Tuesday, April 13, 2010

In Which Zandar Actually Agrees With Tim Geithner

Timmy takes to the WaPo today to explain how he's going to stop the next meltdown.  Curiously, the article doesn't begin with "I shall immediately resign due to the fact I helped make this mess worse!" but it does actually offer some quasi-decent advice on what Congress needs to do: set up an independent agency to monitor banks, and give regulators the power to shut down Too Big To Fail banks when then go bad.  Even better -- and I can't believe I'm saying this -- Geithner actually wants derivatives regulated.

Thankfully, signs of bipartisan support for action seem to be emerging in Washington, including for an independent consumer financial protection agency.

That is welcome news. The best way to protect American families who take out a mortgage or a car loan or who save to put their kids through college is through an independent, accountable agency that can set and enforce clear rules of the road across the financial marketplace.

But consumer and investor protection, while critical to reform, are only one part. As the Senate bill moves to the floor, we must all fight loopholes that would weaken it and push to make sure the government has real authority to help end the problem of "too big to fail."

To prevent large financial firms from ever posing a threat to the economy, the Senate bill gives the government authority to impose stronger requirements on capital and liquidity. It limits banks from owning, investing, or sponsoring hedge funds, private equity funds or proprietary trading operations for their own profit unrelated to serving their customers. And it prevents excess concentration of liabilities in our financial system.

All of that means major global financial institutions -- whether they look like Goldman Sachs, Citigroup or AIG -- will be required to operate with less leverage and less risk-taking.

Crucially, if a major firm does mismanage itself into failure, the Senate bill gives the government the authority to wind down the firm with no exposure to the taxpayer. No more bailouts. Instead, we will have a bankruptcy-like regime where equityholders will be wiped out and the assets will be sold.

These are important steps, but they are not enough. Ending "too big to fail" also requires building stronger shock absorbers throughout the system so it can better withstand the next financial storm. To do that, the Senate bill closes loopholes and opportunities for arbitrage, and it brings key markets, such as those for derivatives, out of the shadows.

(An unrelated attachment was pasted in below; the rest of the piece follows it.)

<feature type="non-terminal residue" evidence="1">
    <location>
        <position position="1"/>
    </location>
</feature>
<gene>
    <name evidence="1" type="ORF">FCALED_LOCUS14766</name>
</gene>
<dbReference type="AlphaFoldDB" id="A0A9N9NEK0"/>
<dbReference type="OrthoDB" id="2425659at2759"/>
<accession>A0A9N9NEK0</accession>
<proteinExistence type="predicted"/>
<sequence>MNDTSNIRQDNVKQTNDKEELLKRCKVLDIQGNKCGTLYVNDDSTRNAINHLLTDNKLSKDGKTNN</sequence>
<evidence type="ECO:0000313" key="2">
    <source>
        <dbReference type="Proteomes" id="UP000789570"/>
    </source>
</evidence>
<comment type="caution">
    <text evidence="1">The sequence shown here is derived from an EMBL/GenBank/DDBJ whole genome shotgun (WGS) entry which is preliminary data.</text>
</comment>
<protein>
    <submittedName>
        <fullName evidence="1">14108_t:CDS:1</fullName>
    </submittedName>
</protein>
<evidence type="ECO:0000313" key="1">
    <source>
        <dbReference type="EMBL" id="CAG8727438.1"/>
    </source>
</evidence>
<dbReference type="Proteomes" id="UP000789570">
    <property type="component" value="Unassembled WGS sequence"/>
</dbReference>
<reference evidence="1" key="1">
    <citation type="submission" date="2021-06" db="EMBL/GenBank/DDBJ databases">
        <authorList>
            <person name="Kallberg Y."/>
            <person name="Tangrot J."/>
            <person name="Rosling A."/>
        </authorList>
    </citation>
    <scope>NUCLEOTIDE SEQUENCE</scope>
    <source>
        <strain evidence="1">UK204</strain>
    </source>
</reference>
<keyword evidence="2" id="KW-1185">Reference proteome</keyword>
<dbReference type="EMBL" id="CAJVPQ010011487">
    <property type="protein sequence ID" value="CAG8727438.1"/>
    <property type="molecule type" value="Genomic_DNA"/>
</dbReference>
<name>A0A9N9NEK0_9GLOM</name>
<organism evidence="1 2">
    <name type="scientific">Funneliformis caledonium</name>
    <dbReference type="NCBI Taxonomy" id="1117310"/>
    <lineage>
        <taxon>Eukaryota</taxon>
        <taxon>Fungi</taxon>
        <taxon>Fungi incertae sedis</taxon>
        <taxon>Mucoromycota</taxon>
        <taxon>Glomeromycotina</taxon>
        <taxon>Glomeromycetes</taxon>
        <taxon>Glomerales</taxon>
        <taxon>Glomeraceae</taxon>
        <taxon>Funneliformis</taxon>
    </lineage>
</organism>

Transparency will lower costs for users of derivatives, such as industrial or agriculture companies, allowing them to more effectively manage their risk. It will enable regulators to more effectively monitor risks of all significant derivatives players and financial institutions, and prevent fraud, manipulation and abuse. And by bringing standardized derivatives into central clearing houses and trading facilities, the Senate bill would reduce the risk that the derivatives market will again threaten the entire financial system. 
I mean...this is something of a shock to see the guy who I've been riding as a Wall Street insider since Obama announced he was his pick for Treasury actually come out and publicly advocate for basically everything I've said that we've needed in order to start fixing this problem.

My next question is "What's the catch, Timmy?"  Independent regulatory oversight?  Resolution authority on megabanks?  Derivatives regulation and transparency?  The devil's all in the details there.  Geithner is absolutely correct when he says these need to be done right.  I'm thinking they will not be, and the consequences will be disastrous.

Still, credit where credit is due, and it only took 15 months, too.  Let's see these ideas become real legislation with teeth, Mr. Secretary.  But at least you're finally on the right track.

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